Chemists in the nineteenth century were faced with a particular problem: how to depict the atoms and molecules beyond the direct reach of our bodily senses. In visualizing this microworld, these scientists were the first to move beyond high-level philosophical speculations regarding the unseen. In "Image and Reality", Alan J. Rocke focuses on the community of organic chemists in Germany to provide the basis for a fuller understanding of the nature of scientific creativity. Arguing that visual mental images assisted many of these scientists in thinking through old problems and new possibilities, Rocke uses a variety of sources, including private correspondence, diagrams and illustrations, scientific papers, and public statements to investigate their ability to not only imagine the invisibly tiny atoms and molecules upon which they operated daily, but to build detailed and empirically based pictures of them. These portrayals of 'chemical structures' gradually became an accepted part of science and are now regarded as one of the defining features of chemistry.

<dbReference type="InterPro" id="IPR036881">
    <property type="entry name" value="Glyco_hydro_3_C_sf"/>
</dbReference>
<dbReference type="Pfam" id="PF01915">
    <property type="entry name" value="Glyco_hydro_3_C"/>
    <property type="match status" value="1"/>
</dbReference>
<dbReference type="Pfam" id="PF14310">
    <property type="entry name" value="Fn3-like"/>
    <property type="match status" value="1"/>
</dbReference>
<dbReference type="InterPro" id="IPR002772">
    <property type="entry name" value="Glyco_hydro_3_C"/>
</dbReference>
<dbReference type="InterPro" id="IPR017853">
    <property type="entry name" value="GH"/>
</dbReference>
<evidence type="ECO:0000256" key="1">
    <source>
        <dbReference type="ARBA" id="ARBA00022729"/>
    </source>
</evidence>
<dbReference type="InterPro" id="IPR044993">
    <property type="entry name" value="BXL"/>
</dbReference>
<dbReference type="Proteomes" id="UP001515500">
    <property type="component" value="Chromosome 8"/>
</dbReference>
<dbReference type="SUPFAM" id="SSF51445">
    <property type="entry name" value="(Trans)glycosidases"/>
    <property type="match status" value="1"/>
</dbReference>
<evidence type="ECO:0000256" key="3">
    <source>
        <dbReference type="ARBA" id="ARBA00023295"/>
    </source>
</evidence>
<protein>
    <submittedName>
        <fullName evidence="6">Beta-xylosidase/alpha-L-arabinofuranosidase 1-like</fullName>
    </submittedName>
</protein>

In telling this fascinating story, Rocke also suggests that imagistic thinking is often at the heart of creative thinking in all fields.
Alan J. Rocke is the Henry Eldridge Bourne Professor of History at Case Western Reserve University and the author of several books, including, most recently, Nationalizing Science: Adolphe Wurtz and the Battle for French Chemistry.